The Rain Forests of Home: Profile Of A North American Bioregion

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Island Press, Jan 1, 1997 - Nature - 447 pages
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Stretching from the redwoods of California to the vast stands of spruce and hemlock in southeast Alaska, coastal temperate rain forests have been home to one of the highest densities of human settlements on the continent for thousands of years. However, the well-being of this region is increasingly threatened by diminishing natural capital, declining employment in traditional resource-based industries, and outward migration of young people to cities.
The Rain Forests of Home brings together a diverse array of thinkers -- conservationists, community organizers, botanists, anthropologists, zoologists, Native Americans, ecologists, and others -- to present a multilayered, multidimensional portrait of the coastal temperate rain forest and its people. Joining natural and social science perspectives, the book provides readers with a valuable understanding of the region's natural and human history, along with a vision of its future and strategies for realizing that vision.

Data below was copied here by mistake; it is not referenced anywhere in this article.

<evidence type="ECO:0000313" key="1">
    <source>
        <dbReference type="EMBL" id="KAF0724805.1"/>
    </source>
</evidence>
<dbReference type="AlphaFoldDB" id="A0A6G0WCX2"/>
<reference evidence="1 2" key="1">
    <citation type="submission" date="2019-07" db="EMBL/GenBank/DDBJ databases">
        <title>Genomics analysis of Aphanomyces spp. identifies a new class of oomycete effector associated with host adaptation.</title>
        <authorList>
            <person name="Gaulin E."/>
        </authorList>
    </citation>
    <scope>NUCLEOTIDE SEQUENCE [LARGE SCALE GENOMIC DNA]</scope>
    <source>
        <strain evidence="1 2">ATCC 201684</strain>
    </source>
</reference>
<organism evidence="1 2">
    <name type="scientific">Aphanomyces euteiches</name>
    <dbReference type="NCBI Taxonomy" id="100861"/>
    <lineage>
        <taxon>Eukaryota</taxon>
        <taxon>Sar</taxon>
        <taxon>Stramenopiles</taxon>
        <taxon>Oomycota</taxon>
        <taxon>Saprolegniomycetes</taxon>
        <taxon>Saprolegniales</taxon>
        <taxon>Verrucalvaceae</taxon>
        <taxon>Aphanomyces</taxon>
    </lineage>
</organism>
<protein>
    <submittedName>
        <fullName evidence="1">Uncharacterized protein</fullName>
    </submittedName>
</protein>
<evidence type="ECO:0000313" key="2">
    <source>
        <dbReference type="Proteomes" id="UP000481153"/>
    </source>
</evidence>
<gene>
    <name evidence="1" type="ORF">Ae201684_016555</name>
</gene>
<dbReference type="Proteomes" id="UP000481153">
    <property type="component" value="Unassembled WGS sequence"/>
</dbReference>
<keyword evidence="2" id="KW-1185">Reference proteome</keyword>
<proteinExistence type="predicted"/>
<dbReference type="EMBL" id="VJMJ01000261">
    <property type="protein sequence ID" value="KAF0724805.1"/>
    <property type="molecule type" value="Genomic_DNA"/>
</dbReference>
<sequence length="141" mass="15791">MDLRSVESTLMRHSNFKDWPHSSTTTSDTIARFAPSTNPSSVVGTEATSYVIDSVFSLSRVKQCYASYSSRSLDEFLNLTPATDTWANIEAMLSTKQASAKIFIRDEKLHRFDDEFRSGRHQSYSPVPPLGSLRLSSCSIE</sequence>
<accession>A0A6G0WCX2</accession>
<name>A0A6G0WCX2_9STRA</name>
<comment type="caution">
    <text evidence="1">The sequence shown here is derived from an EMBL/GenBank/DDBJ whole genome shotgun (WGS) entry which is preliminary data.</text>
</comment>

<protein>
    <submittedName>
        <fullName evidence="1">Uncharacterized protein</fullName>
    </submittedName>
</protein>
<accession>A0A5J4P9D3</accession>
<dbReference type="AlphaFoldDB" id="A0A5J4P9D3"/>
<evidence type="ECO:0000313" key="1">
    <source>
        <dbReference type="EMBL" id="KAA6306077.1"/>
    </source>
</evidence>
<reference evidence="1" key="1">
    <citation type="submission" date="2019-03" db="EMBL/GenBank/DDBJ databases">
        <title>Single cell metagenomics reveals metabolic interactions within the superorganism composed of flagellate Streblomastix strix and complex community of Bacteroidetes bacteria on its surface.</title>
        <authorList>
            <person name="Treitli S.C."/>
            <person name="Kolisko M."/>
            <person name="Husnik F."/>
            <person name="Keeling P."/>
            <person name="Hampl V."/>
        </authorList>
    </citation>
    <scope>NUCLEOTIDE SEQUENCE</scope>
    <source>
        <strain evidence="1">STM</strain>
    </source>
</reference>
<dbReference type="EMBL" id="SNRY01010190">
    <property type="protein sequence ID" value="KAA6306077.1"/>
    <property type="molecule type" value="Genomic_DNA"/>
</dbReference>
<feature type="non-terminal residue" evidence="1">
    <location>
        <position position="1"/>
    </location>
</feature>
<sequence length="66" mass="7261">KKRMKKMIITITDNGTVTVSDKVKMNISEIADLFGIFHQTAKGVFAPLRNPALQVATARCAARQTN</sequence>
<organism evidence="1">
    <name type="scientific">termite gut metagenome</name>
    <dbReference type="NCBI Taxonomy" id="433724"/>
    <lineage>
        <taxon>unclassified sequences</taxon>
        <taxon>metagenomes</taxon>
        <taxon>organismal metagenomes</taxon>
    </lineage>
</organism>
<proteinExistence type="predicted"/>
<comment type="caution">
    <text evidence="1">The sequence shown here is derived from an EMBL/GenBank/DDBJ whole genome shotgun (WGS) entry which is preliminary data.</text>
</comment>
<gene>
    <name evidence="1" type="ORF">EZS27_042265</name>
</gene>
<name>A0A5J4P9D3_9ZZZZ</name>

Authors describe the physical setting and examine the geographic and evolutionary forces that have shaped the region since the last glacial period, with individual chapters covering oceanography, climate, geologic processes, vegetation, fauna, streams and rivers, and terrestrial/marine interactions. Three chapters cover the history of human habitation, and the book concludes with an exploration of recent economic, political, and cultural trends.Interspersed among the chapters are compelling profiles of community-level initiatives and programs aimed at restoring damaged ecosystems, promoting sustainable use of resources, and fostering community-based economic development.
The Rain Forests of Home offers for the first time a unified description of the characteristics, history, culture, economy, and ecology of the coastal temperate rain forest. It is essential reading for anyone who lives in or cares about the region.

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About the author (1997)

Peter K. Schoonmaker is the founder and president of the Institute for the Northwest in Portland, Oregon. Bettina von Hagen is vice president of Ecotrust and managing director of its Natural Capital Fund. Edward C. Wolf is Ecotrust's director of communications. Based in Portland, Oregon, and headquartered in the Jean Vollum Natural Capital Center, Ecotrust is a recognized leader in efforts to build a conservation economy along the West Coast of North America.

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